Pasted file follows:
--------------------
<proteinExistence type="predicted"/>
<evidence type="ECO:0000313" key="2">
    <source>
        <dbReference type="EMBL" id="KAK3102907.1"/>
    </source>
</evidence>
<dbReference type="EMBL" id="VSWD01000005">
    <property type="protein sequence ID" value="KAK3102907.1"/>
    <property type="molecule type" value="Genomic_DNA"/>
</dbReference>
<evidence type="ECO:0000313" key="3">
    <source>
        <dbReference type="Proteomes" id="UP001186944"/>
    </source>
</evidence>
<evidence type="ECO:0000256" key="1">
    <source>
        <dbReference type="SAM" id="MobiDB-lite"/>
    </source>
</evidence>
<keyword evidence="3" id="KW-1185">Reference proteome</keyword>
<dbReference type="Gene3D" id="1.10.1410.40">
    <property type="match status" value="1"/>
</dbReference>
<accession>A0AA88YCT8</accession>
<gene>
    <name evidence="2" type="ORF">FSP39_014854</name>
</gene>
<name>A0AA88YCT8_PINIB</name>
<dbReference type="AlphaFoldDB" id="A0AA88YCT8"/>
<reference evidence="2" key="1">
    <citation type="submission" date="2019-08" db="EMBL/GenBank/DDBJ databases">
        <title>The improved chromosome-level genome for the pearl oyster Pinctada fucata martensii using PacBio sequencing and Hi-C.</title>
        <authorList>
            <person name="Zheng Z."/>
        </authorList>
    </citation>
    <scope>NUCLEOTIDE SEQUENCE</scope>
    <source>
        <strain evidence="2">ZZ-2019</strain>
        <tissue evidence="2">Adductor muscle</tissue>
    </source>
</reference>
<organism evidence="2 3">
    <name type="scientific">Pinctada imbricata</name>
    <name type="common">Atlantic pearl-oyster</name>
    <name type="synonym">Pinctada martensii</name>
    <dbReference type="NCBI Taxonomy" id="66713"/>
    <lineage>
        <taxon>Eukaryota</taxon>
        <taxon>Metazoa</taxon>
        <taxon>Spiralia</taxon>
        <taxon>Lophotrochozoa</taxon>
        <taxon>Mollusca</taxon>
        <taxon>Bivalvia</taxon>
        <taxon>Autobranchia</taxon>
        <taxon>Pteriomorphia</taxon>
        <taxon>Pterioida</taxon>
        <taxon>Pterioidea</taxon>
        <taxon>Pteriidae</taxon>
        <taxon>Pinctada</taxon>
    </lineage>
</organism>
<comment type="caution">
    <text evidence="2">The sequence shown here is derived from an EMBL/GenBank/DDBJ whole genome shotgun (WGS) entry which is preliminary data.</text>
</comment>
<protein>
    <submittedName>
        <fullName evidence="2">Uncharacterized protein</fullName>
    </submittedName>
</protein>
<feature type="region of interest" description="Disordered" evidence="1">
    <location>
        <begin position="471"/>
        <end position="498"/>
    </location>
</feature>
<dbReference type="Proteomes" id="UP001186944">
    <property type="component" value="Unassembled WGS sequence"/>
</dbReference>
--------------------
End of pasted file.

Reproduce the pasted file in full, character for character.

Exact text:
<proteinExistence type="predicted"/>
<evidence type="ECO:0000313" key="2">
    <source>
        <dbReference type="EMBL" id="KAK3102907.1"/>
    </source>
</evidence>
<dbReference type="EMBL" id="VSWD01000005">
    <property type="protein sequence ID" value="KAK3102907.1"/>
    <property type="molecule type" value="Genomic_DNA"/>
</dbReference>
<evidence type="ECO:0000313" key="3">
    <source>
        <dbReference type="Proteomes" id="UP001186944"/>
    </source>
</evidence>
<evidence type="ECO:0000256" key="1">
    <source>
        <dbReference type="SAM" id="MobiDB-lite"/>
    </source>
</evidence>
<keyword evidence="3" id="KW-1185">Reference proteome</keyword>
<dbReference type="Gene3D" id="1.10.1410.40">
    <property type="match status" value="1"/>
</dbReference>
<accession>A0AA88YCT8</accession>
<gene>
    <name evidence="2" type="ORF">FSP39_014854</name>
</gene>
<name>A0AA88YCT8_PINIB</name>
<dbReference type="AlphaFoldDB" id="A0AA88YCT8"/>
<reference evidence="2" key="1">
    <citation type="submission" date="2019-08" db="EMBL/GenBank/DDBJ databases">
        <title>The improved chromosome-level genome for the pearl oyster Pinctada fucata martensii using PacBio sequencing and Hi-C.</title>
        <authorList>
            <person name="Zheng Z."/>
        </authorList>
    </citation>
    <scope>NUCLEOTIDE SEQUENCE</scope>
    <source>
        <strain evidence="2">ZZ-2019</strain>
        <tissue evidence="2">Adductor muscle</tissue>
    </source>
</reference>
<organism evidence="2 3">
    <name type="scientific">Pinctada imbricata</name>
    <name type="common">Atlantic pearl-oyster</name>
    <name type="synonym">Pinctada martensii</name>
    <dbReference type="NCBI Taxonomy" id="66713"/>
    <lineage>
        <taxon>Eukaryota</taxon>
        <taxon>Metazoa</taxon>
        <taxon>Spiralia</taxon>
        <taxon>Lophotrochozoa</taxon>
        <taxon>Mollusca</taxon>
        <taxon>Bivalvia</taxon>
        <taxon>Autobranchia</taxon>
        <taxon>Pteriomorphia</taxon>
        <taxon>Pterioida</taxon>
        <taxon>Pterioidea</taxon>
        <taxon>Pteriidae</taxon>
        <taxon>Pinctada</taxon>
    </lineage>
</organism>
<comment type="caution">
    <text evidence="2">The sequence shown here is derived from an EMBL/GenBank/DDBJ whole genome shotgun (WGS) entry which is preliminary data.</text>
</comment>
<protein>
    <submittedName>
        <fullName evidence="2">Uncharacterized protein</fullName>
    </submittedName>
</protein>
<feature type="region of interest" description="Disordered" evidence="1">
    <location>
        <begin position="471"/>
        <end position="498"/>
    </location>
</feature>
<dbReference type="Proteomes" id="UP001186944">
    <property type="component" value="Unassembled WGS sequence"/>
</dbReference>